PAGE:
One blurb for Kuragehime says:
The story centers around Kurashita Tsukimi, a huge fan of jellyfish and a girl who moves to Tokyo to become an illustrator. She moves into an apartment complex that is full of fujoshi with a no-men-allowed rule. However, one day, Tsukimi invites a stylishly fashionable woman to stay at her room at Amamizukan — only to discover that the guest is not who she seems to be.
Reading this blurb, the first thought that came to my mind was “A jellyfish fan doesn’t sound real.” Episode 1 of Kuragehime, “Sex and the Amars” (ã‚»ãƒƒã‚¯ã‚¹ãƒ»ã‚¢ãƒ³ãƒ‰ãƒ»ã‚¶ãƒ»ã‚¢ãƒžãƒ¼ã‚º), whose title is obviously a reference to “Sex and the City”, opens with a scene that makes the jellyfish otaku thing sensible: When proganotist Tsukimi was young, one of the last things that she did outside with her mother was to visit an aquarium, where they saw a jellyfish exhibit at which the mother pointed out beautiful jellyfish and compared them with a wedding dress.
Obviously, the jellyfish thing has stuck with Tsukimi ever since. In the present day, Tsukimi is going through the horrible ordeal of wading through Shibuya in order to get to a jellyfish exhibition. It’s horrible for her because of all the “princesses”, women who she deems to have a far higher level of willingness and skill to maintain a fashionable appearance. Apparently it stimulates an inferiority complex too much or something. In fact, it’s too tough for her that she gives up and returns to her residence, the Amamizukan.
The eighteen year old Tsukimi has been in Tokyo for just half a year, and she has lived at the Amamizukan for three months after having been invited by a friend on an Internet community site. The residents of the Amamizukan are all female otaku like Tsukimi, albeit having different areas of interest, and they also all lack boyfriends. In fact, this is apparently is the reason they call themselves “Amars” (å°¼ãƒ¼ãš), which seems to be a bastardized English plural of the Japanese word meaning a buddhist nun. And they all know too well the horrible ordeal that Tsukimi must have went through at Shibuya. There’s also one other resident who Tsukimi has yet to see with her own eyes.
When Tsukimi feels depressed, especially when she thinks of her mother, she cheers herself up by basking in the presence of a jellyfish at a nearby pet shop. This is exactly what she does that night, except this time she finds a lethal threat to her jellyfish friend (in her mind) Kurara in the form of another species of jellyfish. Despite her encyclopedic knowledge of jellyfish and managing to overcome her terror at talking to a man (especially one who wears bling), she fails to convince the employee at the pet shop to separate the two species of jellyfish. In fact, she gets bodily kicked by the employee, which is how she ends up in front of a princess.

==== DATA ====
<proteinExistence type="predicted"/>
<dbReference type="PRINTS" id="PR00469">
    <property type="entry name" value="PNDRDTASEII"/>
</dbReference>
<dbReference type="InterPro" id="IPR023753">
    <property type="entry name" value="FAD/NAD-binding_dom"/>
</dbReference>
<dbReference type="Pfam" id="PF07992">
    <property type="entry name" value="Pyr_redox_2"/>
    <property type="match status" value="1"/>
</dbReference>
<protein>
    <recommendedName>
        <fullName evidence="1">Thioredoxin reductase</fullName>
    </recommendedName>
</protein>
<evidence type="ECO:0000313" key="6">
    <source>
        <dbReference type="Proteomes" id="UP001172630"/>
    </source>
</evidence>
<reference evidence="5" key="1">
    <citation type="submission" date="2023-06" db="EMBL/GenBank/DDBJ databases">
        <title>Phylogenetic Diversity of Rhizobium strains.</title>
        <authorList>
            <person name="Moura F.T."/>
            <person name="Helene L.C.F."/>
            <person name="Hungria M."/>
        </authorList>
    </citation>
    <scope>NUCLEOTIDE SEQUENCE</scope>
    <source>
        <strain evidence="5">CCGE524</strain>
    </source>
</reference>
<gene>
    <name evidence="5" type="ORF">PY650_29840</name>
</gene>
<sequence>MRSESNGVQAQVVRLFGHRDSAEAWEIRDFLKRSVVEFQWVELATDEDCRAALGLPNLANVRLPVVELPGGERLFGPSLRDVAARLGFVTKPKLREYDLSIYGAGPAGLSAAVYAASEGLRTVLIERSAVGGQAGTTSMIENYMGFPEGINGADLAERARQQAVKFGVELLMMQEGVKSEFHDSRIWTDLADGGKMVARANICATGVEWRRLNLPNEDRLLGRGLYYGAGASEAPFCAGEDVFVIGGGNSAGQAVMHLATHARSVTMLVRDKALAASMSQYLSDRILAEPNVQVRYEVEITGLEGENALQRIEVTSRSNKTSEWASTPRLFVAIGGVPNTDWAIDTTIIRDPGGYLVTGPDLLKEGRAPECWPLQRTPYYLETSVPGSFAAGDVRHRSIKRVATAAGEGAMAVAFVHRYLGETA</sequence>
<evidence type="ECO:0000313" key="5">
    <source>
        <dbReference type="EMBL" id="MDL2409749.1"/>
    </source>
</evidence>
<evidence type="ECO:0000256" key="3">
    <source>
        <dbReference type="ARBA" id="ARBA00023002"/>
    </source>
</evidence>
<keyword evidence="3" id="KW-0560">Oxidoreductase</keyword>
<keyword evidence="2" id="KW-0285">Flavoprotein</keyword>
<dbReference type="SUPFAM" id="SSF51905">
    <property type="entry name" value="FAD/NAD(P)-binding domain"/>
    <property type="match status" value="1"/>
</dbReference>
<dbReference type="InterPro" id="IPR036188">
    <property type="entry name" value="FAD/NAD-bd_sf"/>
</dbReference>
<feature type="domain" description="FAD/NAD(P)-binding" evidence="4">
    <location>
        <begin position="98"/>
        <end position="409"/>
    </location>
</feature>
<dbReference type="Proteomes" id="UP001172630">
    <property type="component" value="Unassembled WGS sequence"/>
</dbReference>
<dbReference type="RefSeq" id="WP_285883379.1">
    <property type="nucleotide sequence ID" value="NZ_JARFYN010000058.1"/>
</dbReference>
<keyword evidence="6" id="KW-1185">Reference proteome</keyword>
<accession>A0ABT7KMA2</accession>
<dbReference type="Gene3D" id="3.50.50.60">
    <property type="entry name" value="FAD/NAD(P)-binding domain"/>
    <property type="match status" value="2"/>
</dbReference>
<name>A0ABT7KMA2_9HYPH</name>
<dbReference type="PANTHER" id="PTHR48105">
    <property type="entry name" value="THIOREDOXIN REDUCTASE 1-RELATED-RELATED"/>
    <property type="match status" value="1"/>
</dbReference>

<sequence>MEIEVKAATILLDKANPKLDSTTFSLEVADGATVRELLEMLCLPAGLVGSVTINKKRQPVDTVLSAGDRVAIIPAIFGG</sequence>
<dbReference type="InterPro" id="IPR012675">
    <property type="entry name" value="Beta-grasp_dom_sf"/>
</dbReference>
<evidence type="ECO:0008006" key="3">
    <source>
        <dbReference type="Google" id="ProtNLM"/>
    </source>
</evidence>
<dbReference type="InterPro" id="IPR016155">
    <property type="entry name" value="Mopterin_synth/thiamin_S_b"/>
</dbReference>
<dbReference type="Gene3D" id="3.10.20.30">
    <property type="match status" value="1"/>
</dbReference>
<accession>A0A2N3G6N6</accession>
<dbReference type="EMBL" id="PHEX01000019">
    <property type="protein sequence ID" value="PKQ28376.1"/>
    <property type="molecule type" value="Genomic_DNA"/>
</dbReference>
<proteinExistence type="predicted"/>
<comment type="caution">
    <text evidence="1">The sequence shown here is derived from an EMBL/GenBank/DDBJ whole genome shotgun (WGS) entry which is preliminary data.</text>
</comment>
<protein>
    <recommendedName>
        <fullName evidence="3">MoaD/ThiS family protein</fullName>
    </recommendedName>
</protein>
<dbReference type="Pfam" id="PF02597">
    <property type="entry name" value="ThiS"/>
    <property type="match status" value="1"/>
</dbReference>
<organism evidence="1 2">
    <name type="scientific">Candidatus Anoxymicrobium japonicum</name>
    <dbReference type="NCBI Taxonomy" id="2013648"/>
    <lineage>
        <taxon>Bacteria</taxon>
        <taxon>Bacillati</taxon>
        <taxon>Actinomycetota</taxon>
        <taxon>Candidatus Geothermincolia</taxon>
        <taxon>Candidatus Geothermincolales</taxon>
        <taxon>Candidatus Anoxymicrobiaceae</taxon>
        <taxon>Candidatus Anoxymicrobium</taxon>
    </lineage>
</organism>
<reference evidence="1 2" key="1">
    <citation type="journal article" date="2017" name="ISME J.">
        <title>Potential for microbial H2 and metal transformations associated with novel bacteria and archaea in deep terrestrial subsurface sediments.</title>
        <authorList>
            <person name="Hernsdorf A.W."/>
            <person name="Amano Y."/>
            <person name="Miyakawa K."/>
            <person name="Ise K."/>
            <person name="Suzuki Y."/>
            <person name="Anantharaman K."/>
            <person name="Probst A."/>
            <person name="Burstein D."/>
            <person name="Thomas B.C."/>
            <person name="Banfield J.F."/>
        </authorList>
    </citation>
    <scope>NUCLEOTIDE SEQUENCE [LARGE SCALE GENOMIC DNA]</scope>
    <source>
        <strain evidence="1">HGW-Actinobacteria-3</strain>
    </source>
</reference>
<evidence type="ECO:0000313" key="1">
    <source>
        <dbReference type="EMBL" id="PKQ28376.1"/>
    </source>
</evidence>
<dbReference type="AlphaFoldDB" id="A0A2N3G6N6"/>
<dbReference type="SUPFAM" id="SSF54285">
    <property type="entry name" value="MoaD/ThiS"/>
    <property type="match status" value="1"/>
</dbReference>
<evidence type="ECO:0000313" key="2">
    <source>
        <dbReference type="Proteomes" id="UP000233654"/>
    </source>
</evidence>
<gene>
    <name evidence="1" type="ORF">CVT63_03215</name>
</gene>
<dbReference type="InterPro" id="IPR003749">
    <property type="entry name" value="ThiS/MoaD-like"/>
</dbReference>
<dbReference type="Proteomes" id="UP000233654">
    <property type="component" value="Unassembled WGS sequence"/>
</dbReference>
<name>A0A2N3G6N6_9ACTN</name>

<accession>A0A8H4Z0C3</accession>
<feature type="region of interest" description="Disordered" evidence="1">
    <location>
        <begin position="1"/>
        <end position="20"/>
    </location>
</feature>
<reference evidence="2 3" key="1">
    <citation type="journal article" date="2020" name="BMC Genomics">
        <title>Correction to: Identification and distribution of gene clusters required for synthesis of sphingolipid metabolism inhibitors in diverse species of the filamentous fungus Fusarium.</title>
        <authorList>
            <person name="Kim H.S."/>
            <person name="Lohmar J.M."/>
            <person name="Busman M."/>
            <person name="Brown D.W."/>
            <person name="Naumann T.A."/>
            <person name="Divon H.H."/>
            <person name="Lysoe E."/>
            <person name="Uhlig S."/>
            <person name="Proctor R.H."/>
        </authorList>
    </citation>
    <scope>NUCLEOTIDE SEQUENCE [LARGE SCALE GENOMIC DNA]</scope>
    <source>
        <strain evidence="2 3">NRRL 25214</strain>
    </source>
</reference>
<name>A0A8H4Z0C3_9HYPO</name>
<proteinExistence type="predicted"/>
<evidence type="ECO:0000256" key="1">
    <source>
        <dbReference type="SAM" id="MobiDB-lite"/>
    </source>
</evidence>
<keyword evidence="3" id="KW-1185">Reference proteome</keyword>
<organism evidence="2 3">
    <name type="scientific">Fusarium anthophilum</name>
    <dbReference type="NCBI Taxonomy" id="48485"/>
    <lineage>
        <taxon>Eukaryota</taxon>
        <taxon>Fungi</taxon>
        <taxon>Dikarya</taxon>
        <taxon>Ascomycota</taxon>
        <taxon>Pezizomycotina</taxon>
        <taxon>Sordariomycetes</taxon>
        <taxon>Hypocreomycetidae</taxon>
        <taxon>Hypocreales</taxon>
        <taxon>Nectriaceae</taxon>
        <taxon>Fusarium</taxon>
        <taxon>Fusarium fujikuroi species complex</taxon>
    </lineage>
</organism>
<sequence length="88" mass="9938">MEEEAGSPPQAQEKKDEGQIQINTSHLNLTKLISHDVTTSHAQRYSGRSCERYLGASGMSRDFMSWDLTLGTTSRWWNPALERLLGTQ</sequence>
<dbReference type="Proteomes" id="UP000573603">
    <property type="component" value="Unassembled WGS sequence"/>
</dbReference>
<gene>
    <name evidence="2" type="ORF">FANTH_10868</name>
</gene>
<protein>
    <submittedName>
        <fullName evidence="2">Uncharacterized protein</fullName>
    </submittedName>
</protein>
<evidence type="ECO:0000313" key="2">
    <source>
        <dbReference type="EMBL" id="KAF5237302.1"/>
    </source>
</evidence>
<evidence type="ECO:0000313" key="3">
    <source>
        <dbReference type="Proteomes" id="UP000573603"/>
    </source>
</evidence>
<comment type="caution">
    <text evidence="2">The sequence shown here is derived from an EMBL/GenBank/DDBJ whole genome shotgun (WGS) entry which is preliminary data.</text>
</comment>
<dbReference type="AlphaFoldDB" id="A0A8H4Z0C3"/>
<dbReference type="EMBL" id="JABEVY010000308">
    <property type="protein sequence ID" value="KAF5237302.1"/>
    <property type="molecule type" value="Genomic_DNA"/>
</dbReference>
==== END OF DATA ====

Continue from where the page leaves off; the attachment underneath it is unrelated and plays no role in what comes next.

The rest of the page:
This new “princess” gets what Tsukimi is saying quickly, in contrast to the dimwitted employee, and by force of personality, manages to convince the employee to just give Kurara to Tsukimi for free. After all, the jellyfish would die anyway if nothing was done. As for the princess, the voice is not quite what I would have expected to hear from such a character. It’s somewhat deep, although still consistent with what I might hear from a woman. Tsukimi doesn’t notice anything amiss, though, only being blinded by the “princess”ness.
At the Amamizukan, Tsukimi has arrived with the princess and has put the jellyfish temporarily in the bathtub, but Tsukimi is nervous about the others finding out the presence of the princess, considering the weakness all the residents have against such people. But after we get to see the residents enjoying their obsessions, Tsukimi’s hope of getting the princess out unseen is dashed, and the princess ends up sleeping in Tsukimi’s room.
The next morning, Tsukimi gets the shock of her life when it turns out that the “princess” is actually a guy. He’s not gay, but he apparently crossdresses for fun. If this were manga, I probably wouldn’t have had a clue. It still would have been perfectly OK if you didn’t have a clue that he was a guy until you reached near the end of this anime episode, though, considering that the voice actor is actually female. Anyways, considering the other residents’ attitude towards young men, especially pretty men, Tsukimi might be really worried whether she gets to have a roof over her head starting from the next night.
I liked this first episode of Kuragehime, with it being pretty amusing. I also expect to see a lot of movie references from Tsukimi, considering how the opening credits is basically one movie reference after another. She certainly has an active imagination from the way she imagined her interaction with Kurara. Finally, “Kuragehime” basically means “jellyfish princess”: is the story somehow going to be like Tsukimi becoming a “princess” she had wanted to be, or is it just a fun title for the show?